In Christian Marriage, Does God See Us as One Person?

4 Apr

This post goes out to some of our young Christian couples, hoping to keep them from making a mistake that Noel and I made, along with many other couples of our age group (and probably many, many other couples throughout the ages, all the way back to Christ’s time on earth). 

It is the mistake of thinking we need to correct our spouse (“edit his image”) in public.  

Used to be that was done with words.  It was totally unsubtle and pretty easy to eradicate early in marriage because it stuck out like a sore thumb.  

Now I notice it more and more on social media.  

A person tells a story about something that happened to his family; his spouse comes along straightaway and either contradicts some of his details or else expands the story outward with more details to make the person’s image or her family’s image more acceptable to her personal standards.  


Do you see what that does to the original storyteller?  Not only shows him his spouse doesn’t think he can reliably represent events happening to their family but . . . makes a point of showing him that in front of his friends.  I think that publicly airing such a lack of confidence in one’s spouse embarrasses the storyteller much more than he could ever have been embarrassed by any detail he might have possibly gotten wrong in the story!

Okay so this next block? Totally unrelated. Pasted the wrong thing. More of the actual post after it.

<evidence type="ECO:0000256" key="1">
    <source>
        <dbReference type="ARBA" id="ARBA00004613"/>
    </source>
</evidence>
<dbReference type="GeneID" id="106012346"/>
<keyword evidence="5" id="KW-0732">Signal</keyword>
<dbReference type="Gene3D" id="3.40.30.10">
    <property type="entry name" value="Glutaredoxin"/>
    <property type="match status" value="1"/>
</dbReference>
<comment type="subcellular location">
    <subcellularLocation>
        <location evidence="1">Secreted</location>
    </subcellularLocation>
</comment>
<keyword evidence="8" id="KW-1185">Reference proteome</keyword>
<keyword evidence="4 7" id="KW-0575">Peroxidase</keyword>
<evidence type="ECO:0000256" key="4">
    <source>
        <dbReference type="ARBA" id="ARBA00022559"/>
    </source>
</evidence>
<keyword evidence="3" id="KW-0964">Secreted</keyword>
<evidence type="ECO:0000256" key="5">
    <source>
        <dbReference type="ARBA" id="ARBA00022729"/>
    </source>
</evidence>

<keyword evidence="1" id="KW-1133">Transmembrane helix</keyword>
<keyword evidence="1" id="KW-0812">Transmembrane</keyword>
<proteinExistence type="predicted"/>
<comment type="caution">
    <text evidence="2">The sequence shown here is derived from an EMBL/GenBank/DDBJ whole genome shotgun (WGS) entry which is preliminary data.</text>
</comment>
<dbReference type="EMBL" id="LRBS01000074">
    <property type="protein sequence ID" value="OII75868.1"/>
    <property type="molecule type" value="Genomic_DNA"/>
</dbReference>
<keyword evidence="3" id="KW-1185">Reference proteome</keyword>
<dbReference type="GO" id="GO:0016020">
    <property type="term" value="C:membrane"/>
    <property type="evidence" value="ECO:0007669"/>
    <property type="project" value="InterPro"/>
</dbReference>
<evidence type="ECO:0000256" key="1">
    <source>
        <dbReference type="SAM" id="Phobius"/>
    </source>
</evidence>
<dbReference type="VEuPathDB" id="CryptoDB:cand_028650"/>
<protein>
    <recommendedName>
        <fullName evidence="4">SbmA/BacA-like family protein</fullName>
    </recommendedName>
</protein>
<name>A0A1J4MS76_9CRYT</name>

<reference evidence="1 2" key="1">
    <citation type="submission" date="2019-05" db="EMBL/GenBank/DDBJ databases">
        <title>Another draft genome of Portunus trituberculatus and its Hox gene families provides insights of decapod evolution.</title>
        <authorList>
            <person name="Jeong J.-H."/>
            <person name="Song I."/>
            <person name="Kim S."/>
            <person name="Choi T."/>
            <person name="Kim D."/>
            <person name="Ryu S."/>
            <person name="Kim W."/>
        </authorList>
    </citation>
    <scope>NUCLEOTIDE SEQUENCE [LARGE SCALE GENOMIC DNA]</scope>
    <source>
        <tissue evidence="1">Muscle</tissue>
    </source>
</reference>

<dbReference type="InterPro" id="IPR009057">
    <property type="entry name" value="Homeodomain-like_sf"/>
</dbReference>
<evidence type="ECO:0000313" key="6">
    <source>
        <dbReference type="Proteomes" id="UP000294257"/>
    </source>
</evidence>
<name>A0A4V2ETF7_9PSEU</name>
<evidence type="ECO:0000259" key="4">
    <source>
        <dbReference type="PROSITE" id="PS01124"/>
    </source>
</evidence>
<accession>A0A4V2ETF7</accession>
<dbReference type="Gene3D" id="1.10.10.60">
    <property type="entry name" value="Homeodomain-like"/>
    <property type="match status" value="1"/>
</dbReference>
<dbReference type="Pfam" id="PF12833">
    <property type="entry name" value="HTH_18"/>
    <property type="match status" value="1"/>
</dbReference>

This also establishes a precedent in a marriage that says, “If I don’t like the way you state something out in public, I regard it as my job to come along and ‘clean up’ after you.”  To edit his words, basically.  

That might be acceptable if God regarded us as one person after marriage, because it would follow that we shared one reputation and one image.  It might even suggest it was okay to jealously guard that reputation and image.  

Unfortunately for the spouses who do this, God’s principle of two people becoming one flesh  applies to their bodies, and to some extent, to their souls.  There is nothing quite so comforting as being physically with someone with whom our soul is calm and at peace.  Knowing that person as we are also known. 

However, spiritually, we remain two individuals, both responsible before God for our choices, especially our choice to either receive Him as Saviour and Lord or . . . to not do that.

Our primary relationship remains with the Lord.  The spouse, a very great gift from God, is the secondary relationship.  If we put the spouse before the Lord in our ranking, we commit idolatry.

I have never seen a spouse who edited her spouse’s words who did not end up having an idolatry issue with that spouse–wanting to present him to the world as almost godlike (and thinking she had a better idea of how to do that than he himself did!).  

When we first arrived in Virginia Beach, we had been married a year and a half.  One of our first friendships at our new church was with a couple just a few years older than us, but married quite a bit longer.  I recall as though it were yesterday an issue we faced at church and how well the wife taught me to handle it.